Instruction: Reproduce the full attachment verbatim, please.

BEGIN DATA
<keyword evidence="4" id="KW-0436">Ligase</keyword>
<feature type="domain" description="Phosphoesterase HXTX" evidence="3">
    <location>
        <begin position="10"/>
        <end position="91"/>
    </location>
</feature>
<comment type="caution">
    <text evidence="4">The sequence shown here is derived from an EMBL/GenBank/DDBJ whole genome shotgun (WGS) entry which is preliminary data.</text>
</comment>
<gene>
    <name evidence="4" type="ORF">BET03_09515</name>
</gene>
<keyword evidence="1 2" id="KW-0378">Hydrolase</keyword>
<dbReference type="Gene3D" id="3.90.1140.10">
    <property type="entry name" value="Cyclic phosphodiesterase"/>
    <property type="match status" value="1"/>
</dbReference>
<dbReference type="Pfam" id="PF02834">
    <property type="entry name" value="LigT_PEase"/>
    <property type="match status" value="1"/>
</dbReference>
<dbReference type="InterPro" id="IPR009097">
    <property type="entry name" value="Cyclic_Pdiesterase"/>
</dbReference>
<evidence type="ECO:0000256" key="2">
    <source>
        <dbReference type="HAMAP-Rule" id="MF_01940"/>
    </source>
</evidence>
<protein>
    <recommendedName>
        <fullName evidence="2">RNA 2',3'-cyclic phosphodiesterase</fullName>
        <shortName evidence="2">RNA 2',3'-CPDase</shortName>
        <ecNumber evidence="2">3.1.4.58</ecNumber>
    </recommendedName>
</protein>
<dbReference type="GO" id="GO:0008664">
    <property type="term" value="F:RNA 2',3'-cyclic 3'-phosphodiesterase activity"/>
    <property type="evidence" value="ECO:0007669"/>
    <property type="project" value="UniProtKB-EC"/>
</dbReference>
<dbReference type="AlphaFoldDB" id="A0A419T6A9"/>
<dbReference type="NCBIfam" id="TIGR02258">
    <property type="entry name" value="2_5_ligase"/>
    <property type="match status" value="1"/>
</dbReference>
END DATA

<keyword evidence="4" id="KW-0436">Ligase</keyword>
<feature type="domain" description="Phosphoesterase HXTX" evidence="3">
    <location>
        <begin position="10"/>
        <end position="91"/>
    </location>
</feature>
<comment type="caution">
    <text evidence="4">The sequence shown here is derived from an EMBL/GenBank/DDBJ whole genome shotgun (WGS) entry which is preliminary data.</text>
</comment>
<gene>
    <name evidence="4" type="ORF">BET03_09515</name>
</gene>
<keyword evidence="1 2" id="KW-0378">Hydrolase</keyword>
<dbReference type="Gene3D" id="3.90.1140.10">
    <property type="entry name" value="Cyclic phosphodiesterase"/>
    <property type="match status" value="1"/>
</dbReference>
<dbReference type="Pfam" id="PF02834">
    <property type="entry name" value="LigT_PEase"/>
    <property type="match status" value="1"/>
</dbReference>
<dbReference type="InterPro" id="IPR009097">
    <property type="entry name" value="Cyclic_Pdiesterase"/>
</dbReference>
<evidence type="ECO:0000256" key="2">
    <source>
        <dbReference type="HAMAP-Rule" id="MF_01940"/>
    </source>
</evidence>
<protein>
    <recommendedName>
        <fullName evidence="2">RNA 2',3'-cyclic phosphodiesterase</fullName>
        <shortName evidence="2">RNA 2',3'-CPDase</shortName>
        <ecNumber evidence="2">3.1.4.58</ecNumber>
    </recommendedName>
</protein>
<dbReference type="GO" id="GO:0008664">
    <property type="term" value="F:RNA 2',3'-cyclic 3'-phosphodiesterase activity"/>
    <property type="evidence" value="ECO:0007669"/>
    <property type="project" value="UniProtKB-EC"/>
</dbReference>
<dbReference type="AlphaFoldDB" id="A0A419T6A9"/>
<dbReference type="NCBIfam" id="TIGR02258">
    <property type="entry name" value="2_5_ligase"/>
    <property type="match status" value="1"/>
</dbReference>